6. Accordingly, on 5th August 2019, learned counsel for the applicant filed submissions of even date. Counsel gave brief facts of the suit, framed an issue for determination namely whether the application meets the threshold for issuance of eviction Orders sought therein and reference was made to sections 152B, 152 E (1) to 152 I of the Land Act ,2016 (2012). Counsel relied on the case of Kenya Reinsurance Corporation –vs- National Land Commission (2018) eKLR where the court addressed it’s mind to section 24 (a) of the Land Registration Act, 2016 (2012) regarding absolute ownership of the land and Article 40 (1) of the Constitution of Kenya, 2010 in respect of protection of right to property. Counsel urged this court to allow the application in terms of the orders sought therein.
7. The respondents failed to file and serve submissions or at all in the instant application. They did not comply with the directions of the court given in their presence on 25th July, 2019.
8. Article 50 (1) of the Constitution of Kenya,2010 stipulates the right to fair hearing which can not be curtailed under Article 25(c) of the same Constitution. This court had the duty to hear the respondents who were granted abundant opportunity to reply to the application and submit thereon. Quite plainly, only the 1st respondent responded to the application by way of his said replying affidavit. In my view, there was no violation of the audi al teram partem rule (right to be heard) regarding this application as observed in Re Heptulla Properties Ltd (1976-80) 1 KLR 1195 at 1204.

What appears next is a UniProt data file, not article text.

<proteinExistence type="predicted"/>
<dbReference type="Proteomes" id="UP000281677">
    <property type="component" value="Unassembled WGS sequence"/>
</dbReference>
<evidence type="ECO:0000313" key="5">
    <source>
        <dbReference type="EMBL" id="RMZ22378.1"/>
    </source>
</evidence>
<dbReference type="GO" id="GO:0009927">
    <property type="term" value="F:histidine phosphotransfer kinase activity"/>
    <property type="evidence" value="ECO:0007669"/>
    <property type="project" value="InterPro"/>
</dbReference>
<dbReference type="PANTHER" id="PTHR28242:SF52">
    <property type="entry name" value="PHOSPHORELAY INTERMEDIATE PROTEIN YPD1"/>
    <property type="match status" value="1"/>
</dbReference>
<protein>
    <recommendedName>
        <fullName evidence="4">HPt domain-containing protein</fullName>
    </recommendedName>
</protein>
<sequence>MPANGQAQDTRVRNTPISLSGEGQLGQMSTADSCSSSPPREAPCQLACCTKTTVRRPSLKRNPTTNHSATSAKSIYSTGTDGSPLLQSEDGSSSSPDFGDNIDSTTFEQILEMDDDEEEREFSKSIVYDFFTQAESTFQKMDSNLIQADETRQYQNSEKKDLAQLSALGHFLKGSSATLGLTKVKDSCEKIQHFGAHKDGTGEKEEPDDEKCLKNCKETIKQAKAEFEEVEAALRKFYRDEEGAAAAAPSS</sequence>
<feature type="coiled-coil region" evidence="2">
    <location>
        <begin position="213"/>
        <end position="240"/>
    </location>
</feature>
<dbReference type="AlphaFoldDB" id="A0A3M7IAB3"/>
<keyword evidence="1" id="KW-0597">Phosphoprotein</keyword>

9. I have duly considered the application in it’s entirety, the replying affidavit of the 1st respondent and the applicant’s submissions. To that extent, I approve the view of learned counsel for the applicant that the issue for determination is whether the applicant has met the threshold for the grant of the orders sought in the application.
10. The application emanated from the Judgment of this court rendered on 30th May 2018 in favour of the applicant. I note the entire Judgment and in particular, paragraphs 15 to 18 of the same.
11. The rights of the applicant are absolute and indefeasible under section 24 (supra). Moreover,Article 40 (1) of the Constitution (supra) anchors the applicant’s right to the suit land, LR NO. Bukira/Bwisaboka/598; see Kenya Reinsurance Corporation case (supra).
12. The 1st respondent claimed in his replying affidavit that he is an innocent purchaser of the suit land and that the instant application is incompetent. This court is aware of the decision in Fletcher –vs- Peck 10 U.S 87 (1810) with regard to the rights of third persons who are purchasers without notice for valuable consideration and the application of the principles of equity enshrined under Article 10 (2) (b) of the Constitution (supra).
13. Be that as it may, paragraph 4 of the Judgment is pretty clear that the respondents were duly, served for hearing of the suit which has been determined in favour of the applicant. The Judgment remains steadfast.
14. Additionally, learned counsel for the applicant filed an eviction notice on 11th October 2018. The notice was duly served on the respondents as revealed in the affidavit of service sworn on 16th January 2019 by Aggrey Ongiri Nyansimora, a licenced process server.
15. In the premises, I find that the applicant considerably complied with the terms of the Judgment regarding eviction of the respondents from the suit land. The Judgment has not been set aside, varied or challenged on appeal or at all.
16. Wherefore, the application dated 19th October 2018 be and is hereby allowed for an eviction to issue against the respondents jointly and severally with costs as sought therein.
17. The OCS Kehancha Police Station shall execute the eviction forthwith and this order be served accordingly.
DATED, SIGNED and DELIVERED at MIGORI this 17th day of DECEMBER 2019
In presence of ;-
Ms. L. Okota learned counsel for the applicant/plaintiff
1st and 2nd respondents/defendants present in person.
Court Assistant – Tom Maurice